Is a Virtual Currency a Payment Option for Global Commerce?

Posted by admin on Sep 28, 2015 12:21:10 PM

Today’s technologies have enhanced the global exchange of information about goods and bolstered transportation networks moving items across borders. The Internet has provided purchasers of goods and services access to a global market with delivery options, from standard to expedited and everything in between. In the commercial markets, things get a little complicated due to global currency transactions. The current payment, clearing and settlement systems are major bottlenecks to the flow of global trade. They are inefficient, have long settlement times and high-cost fees and exchange rates. The ideal solution would be a common worldwide currency. Although the Euro has helped simplify currency transactions in Europe, a common worldwide currency is unlikely.  Bitcoin may be a viable option to ease the currency bottleneck.

Virtual Currency

virtual currency or virtual money has been defined in 2012 by the European Central Bank as "a type of unregulated, digital money, which is issued and usually controlled by its developers, and used and accepted among the members of a specific virtual community." A widely accepted virtual currency is a possible solution. Bitcoin is the most popular virtual currency. 

Virtual Money

Bitcoin is a new currency that was created in 2009 by an unknown person using the alias Satoshi Nakamoto. Transactions are made with no middlemen, meaning, no banks and no transaction fees. Bitcoin introduced a decentralized currency system based on a peer-to-peer network where currency is not issued per se; instead it is mined, for security measures, with advanced computers by cracking difficult math-based equations.

Bitcoins are widely accepted by merchants for services from webhosting, to pizza or even manicures. International payments are easy and cheap because bitcoins are not tied to any country or subject to regulation. Small and large businesses may like them because there are no credit card fees. More than 100,000 businesses already accept Bitcoin, including large companies like Microsoft, Home Depot, Dell, CVS, Expedia and Amazon. The future of virtual currency is unsure. It is mostly unregulated, but that could change. Governments are concerned about taxation and their lack of control over the currency.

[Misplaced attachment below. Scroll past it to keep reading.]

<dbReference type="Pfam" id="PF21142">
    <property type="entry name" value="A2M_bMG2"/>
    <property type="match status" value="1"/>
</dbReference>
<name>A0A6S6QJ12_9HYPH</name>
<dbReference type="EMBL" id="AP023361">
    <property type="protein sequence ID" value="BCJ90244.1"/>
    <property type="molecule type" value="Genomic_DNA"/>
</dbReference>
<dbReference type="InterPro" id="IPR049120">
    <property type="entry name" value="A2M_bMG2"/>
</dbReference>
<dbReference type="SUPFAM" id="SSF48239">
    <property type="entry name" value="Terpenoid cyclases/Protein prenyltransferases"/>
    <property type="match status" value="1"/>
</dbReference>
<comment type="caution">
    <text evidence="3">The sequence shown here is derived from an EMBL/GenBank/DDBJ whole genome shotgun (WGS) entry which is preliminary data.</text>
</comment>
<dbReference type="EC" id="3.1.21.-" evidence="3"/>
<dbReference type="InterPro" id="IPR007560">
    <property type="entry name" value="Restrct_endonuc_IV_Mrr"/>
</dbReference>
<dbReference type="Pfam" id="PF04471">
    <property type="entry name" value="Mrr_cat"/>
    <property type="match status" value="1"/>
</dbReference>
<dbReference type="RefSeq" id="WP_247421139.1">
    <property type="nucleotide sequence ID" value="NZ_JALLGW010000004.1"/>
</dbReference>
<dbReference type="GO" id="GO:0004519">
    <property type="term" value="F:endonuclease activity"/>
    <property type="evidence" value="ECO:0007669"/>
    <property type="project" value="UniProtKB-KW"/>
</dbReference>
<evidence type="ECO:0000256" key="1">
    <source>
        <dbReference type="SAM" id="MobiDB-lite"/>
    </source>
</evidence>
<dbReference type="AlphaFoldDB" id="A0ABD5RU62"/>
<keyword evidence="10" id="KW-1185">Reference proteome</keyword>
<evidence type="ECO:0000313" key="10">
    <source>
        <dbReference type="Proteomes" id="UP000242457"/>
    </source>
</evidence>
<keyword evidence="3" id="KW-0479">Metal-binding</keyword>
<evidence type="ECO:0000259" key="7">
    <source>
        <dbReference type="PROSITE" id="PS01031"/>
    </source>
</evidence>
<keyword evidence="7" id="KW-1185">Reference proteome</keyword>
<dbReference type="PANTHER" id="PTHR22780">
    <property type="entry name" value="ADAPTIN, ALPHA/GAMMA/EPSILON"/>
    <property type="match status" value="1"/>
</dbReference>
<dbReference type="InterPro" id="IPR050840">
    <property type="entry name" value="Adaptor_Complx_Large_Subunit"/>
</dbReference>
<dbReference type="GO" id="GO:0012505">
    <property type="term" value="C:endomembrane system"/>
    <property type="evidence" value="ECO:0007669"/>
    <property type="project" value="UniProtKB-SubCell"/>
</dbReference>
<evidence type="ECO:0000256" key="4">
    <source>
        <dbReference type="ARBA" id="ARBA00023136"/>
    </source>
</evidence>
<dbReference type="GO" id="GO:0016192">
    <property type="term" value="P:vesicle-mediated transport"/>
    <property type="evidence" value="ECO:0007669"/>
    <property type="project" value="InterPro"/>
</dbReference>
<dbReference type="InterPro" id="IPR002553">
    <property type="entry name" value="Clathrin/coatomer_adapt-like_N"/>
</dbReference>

Can Virtual Currency Improve the Flow of Goods?

Today's technology platforms are fostering a globally accepted exchange mechanism, which would not require a unified monetary system. Currency will become easier, cheaper and more secure. Our whole concept of money and how it gets exchanged is going to change as we become increasingly digitized. Virtual currency like Bitcoin can be sent across borders without going through multiple intermediaries and currency swaps.

In a move toward truly global e-commerce, Rakuten Super Logistics U.S. (formerly Webgistix) announced that they will begin accepting bitcoin payments from their customers. Rakuten Super Logistics U.S. is a leading global provider of business-to-business order fulfillment services and software to online retailers. By utilizing bitcoin for payments, the company is positioned to meet the needs of e-commerce retailers who are among the most forward-thinking global businesses embracing the bitcoin technology.

Large retailers like and Dell Computers are accepting virtual currency for payment. Their acceptance of this form of digital payment is due in part to services from companies like BitPay, Coinbase, and Blockchain that are making it easier for retailers and consumers to accept and use bitcoin by eliminating the transaction risk. These companies provide increased security and direct deposit integration between buyer and seller. Furthermore, the fees to transact in bitcoin are significantly lower than using Visa, MasterCard or American Express and there is zero chargeback risk for the retailer.  

When it comes to supply chain and enterprise applications, there is a growing trend toward providing currency transaction applications in the cloud. At a recent Oracle Value Chain Summit, Mark Hurd, the CEO of Oracle, said "cloud applications will account for 50 to 60 percent of the total enterprise application market within 5 to 6 years because of advantages related to speed of development of new functionality, easier implementations and much, much easier upgrades.” 

Clearly there is a significant move toward virtual currency in the Global Logistics market to ease the financial transaction bottleneck slowing global commerce. What are your thoughts on virtual currency? Leave your comment below and let us know.

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